A research project at Hope College is seeking to provide new tools in the ongoing effort to assure national security, focusing on a specific area of nuclear forensics: how to determine whether or not nuclear materials have ever been present in a particular location.
The project, led by Dr. Graham Peaslee of the Hope College faculty, has recently received a three-year, $149,000 grant from the Department of Homeland Security. The award is through department's Domestic Nuclear Detection Office, which is seeking to enhance the nation's ability to detect and report attempts to import or transport a nuclear device, Special Nuclear Material or radiological materials intended for illicit use. Special Nuclear Materials are those elements that fission readily and can be made into a nuclear device.
The project is a fundamental research initiative that will focus on developing a method to determine whether or not common minerals have been exposed to neutron irradiation. The approach, Peaslee noted, is based on the idea that the radiation will have affected the structure of the minerals in a way that can be measured even though they will not be radioactive.
"The primary goal of these measurements will be to assess the feasibility of using common geological materials, as well as the mineral components of common building materials, to tell whether nuclear materials have ever been nearby," said Peaslee, who is professor of chemistry and chairperson of the department, and professor of geological and environmental sciences.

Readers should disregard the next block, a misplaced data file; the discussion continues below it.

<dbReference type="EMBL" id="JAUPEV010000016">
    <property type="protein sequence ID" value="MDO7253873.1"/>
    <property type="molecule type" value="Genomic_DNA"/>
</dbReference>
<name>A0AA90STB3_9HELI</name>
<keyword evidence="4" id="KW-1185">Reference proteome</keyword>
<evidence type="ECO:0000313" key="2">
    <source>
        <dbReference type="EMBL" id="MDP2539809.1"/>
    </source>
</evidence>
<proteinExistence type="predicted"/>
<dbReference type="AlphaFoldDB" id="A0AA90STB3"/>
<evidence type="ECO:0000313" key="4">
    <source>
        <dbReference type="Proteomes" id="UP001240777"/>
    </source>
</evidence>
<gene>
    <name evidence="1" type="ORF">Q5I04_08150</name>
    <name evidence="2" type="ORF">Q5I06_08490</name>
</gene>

The team will be starting with minerals such as quartzes, feldspars, carbonates and sulfates, testing them both before and after they have been exposed to radiation. They will specifically study the materials' cathodoluminescence, which is the visible light that they emit when struck by a beam generated by an electron gun.
"There is ample evidence in the cathodoluminescence literature that lattice defects induced by radiation will cause specific spectral changes in certain crystalline materials, but the sensitivity of this effect for neutrons in common minerals is unknown," Peaslee said.
Peaslee noted that while the term cathodoluminescence likely sounds unfamiliar, it's something that can be generated by devices Americans have had in their homes for decades. It's the same electron gun technology that cathode ray-tube televisions use to generate images.
The Homeland Security funding will support the Hope research through September, 2011. In addition to Peaslee, the project will include Professor Paul DeYoung of the college's department of physics and the rest of the Hope College Nuclear Group. The Nuclear Group has been using sophisticated experimental techniques to study radioactive nuclei for the past 14 years, and it has involved more than 60 undergraduates in this research during this time. Hope students will be participating in this new cathodoluminescence research during both the school year and the summer for the next few years.